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LISC’s Black Economic Development Fund invests $122 million to support growth of Black-owned banks, businesses

The Local Initiatives Support Corporation (LISC) announced today that its Black Economic Development Fund (BEDF) has committed nearly half its capital, having closed on $122 million in investments for Black-owned banks and businesses throughout the country.

The $250 million fund includes investments from Netflix, Paypal, Square, HubSpot, Aflac, Costco, Dicks Sporting Goods, ThermoFisher Scientific, Wayfair, McKinsey & Company, and Dupont. It aligns with LISC’s larger Project 10X strategy to break down systemic racial barriers, including $1 billion in investments that support small businesses, community nonprofits, mission-driven lenders, anchor institutions and innovative urban and rural initiatives.

“Over the last two years, there has been a lot of public debate about how best to support the advancement of racial equity,” said George Ashton, president of LISC Fund Management, which is the fund manager of the BEDF. “This fund is a powerful model for social investing that helps corporations leverage their treasury dollars to fuel revenue and employment growth for Black-owned businesses, so they can deepen their impact on the communities in which they operate.”

The BEDF is designed to respond to unique financing challenges facing Black enterprises, which have historically had more limited access to capital than White-owned businesses. To date, the fund has provided financing for real estate developers, high-impact community development projects and mission-driven lenders in 15 cities.

In Cleveland, the BEDF made a nearly $1.7 million loan to help complete the conversion of two Victorian-style homes and a carriage house into 19 studio and one-bedroom apartments. The buildings are located near the Cleveland Clinic and Case Western University, offering much-needed quality housing for students and professionals at below-market rates. The project is led by Brian Hall, CEO of JIT Services and senior vice president and executive director of equity and inclusion at the Greater Cleveland Partnership, who has owned the properties since 1986.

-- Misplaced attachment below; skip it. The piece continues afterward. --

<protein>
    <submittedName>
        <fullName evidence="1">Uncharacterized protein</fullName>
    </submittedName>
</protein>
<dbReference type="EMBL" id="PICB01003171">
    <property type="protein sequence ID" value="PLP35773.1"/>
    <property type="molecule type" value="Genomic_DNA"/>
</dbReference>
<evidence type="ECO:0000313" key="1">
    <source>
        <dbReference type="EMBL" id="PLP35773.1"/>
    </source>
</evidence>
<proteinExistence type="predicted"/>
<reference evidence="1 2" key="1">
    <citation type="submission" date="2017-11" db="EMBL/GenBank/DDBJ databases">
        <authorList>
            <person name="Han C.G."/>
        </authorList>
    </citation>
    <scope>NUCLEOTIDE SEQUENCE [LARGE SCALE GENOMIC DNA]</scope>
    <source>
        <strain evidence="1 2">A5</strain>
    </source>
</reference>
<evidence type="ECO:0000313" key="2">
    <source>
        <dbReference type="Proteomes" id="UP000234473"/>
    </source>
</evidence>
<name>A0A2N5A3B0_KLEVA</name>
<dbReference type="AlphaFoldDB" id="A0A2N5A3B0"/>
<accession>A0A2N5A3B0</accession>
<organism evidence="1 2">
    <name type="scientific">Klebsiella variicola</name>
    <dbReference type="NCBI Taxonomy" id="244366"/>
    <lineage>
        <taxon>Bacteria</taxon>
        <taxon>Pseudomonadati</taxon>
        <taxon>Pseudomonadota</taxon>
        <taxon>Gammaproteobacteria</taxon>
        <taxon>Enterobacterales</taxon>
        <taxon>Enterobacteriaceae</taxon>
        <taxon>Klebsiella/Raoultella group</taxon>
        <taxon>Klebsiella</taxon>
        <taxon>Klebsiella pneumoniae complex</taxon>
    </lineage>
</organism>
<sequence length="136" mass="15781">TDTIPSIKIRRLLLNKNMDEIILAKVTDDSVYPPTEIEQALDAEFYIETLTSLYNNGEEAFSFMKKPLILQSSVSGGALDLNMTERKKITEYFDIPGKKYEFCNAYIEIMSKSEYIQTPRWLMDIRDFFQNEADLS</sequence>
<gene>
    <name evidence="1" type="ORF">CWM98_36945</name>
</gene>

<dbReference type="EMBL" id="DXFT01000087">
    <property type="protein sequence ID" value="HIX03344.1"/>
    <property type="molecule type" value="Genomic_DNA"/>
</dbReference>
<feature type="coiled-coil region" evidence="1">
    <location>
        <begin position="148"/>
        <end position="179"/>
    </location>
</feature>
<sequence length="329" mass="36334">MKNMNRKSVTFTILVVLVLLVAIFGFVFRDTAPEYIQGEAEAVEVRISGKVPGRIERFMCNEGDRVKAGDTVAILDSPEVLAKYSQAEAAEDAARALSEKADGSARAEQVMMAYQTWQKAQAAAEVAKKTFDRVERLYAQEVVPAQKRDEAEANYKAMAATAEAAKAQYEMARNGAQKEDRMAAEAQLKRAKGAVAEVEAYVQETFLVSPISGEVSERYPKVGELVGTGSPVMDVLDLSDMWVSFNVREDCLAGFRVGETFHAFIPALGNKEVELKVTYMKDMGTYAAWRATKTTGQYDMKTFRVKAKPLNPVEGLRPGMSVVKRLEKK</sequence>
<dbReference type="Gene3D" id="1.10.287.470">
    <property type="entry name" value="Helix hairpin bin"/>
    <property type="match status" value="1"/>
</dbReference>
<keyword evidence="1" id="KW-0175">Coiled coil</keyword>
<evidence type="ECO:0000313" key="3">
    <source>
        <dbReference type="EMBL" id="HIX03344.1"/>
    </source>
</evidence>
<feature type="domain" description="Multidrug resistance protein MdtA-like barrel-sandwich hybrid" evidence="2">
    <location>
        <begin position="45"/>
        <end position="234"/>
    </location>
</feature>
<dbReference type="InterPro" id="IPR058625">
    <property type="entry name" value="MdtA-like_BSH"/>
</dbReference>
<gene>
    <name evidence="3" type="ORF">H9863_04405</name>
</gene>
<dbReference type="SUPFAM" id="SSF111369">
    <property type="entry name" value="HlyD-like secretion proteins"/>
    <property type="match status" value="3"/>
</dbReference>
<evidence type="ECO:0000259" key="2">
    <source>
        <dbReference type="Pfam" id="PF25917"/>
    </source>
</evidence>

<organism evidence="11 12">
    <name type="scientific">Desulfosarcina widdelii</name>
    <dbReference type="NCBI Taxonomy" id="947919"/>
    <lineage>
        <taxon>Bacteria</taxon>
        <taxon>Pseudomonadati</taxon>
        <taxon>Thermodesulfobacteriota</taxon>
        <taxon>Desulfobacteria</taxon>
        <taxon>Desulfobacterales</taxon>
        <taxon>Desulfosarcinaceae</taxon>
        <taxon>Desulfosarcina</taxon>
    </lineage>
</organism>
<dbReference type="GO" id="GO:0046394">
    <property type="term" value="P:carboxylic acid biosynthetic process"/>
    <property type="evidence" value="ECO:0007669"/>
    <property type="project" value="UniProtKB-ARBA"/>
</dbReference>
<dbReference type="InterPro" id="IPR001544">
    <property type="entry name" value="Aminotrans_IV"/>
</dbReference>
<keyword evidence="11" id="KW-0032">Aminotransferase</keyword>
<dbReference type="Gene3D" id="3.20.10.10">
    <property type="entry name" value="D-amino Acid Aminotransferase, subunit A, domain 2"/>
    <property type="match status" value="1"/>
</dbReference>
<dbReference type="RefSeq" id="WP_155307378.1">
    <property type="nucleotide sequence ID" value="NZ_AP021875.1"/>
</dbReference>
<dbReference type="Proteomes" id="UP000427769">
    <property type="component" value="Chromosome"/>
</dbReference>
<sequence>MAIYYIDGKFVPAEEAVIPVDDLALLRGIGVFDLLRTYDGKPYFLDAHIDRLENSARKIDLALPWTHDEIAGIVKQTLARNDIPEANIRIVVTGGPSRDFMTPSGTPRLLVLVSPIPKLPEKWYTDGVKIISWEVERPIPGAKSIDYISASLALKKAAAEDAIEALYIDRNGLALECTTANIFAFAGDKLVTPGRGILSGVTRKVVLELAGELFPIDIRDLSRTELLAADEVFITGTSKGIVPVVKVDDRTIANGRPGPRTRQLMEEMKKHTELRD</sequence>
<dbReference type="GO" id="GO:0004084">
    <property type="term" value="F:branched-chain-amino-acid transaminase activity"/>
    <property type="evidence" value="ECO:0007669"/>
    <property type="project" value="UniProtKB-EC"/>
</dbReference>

In Chicago, the BEDF made a $2.5 million mezzanine loan to help preserve and improve a 141-unit affordable housing development in the city’s Roseland neighborhood, a majority-Black community where property values have risen in recent years and threaten to displace long-time residents. The effort is driven by a Black-owned development firm, The Confluent Group, led by CEO David Gross, and co-sponsored by former NBA player Luol Deng, who is active in local philanthropy after spending most of his career with the Chicago Bulls.

In Orlando, the BEDF made a $5.75 million construction loan to enable the development of for-sale affordable housing in the historically Black community of West Lakes. Led by Hannibal Square Community Land Trust, the project offers new affordable pathways to homeownership, creating opportunities for residents to build equity and generational wealth.

Among the Black banks supported in recent months, the BEDF made a $3 million deposit in Unity National Bank in Houston, the only Black-owned bank in Texas, and a $5 million deposit in Carver Federal Savings Bank in New York, a community development financial institution (CDFI) focused on providing access to capital to historically underserved communities with emphasis on Minority and Women Business Enterprises (MWBEs).

The BEDF expects to close on the remainder of its investments by year-end. For more on the fund or its local investments, visit

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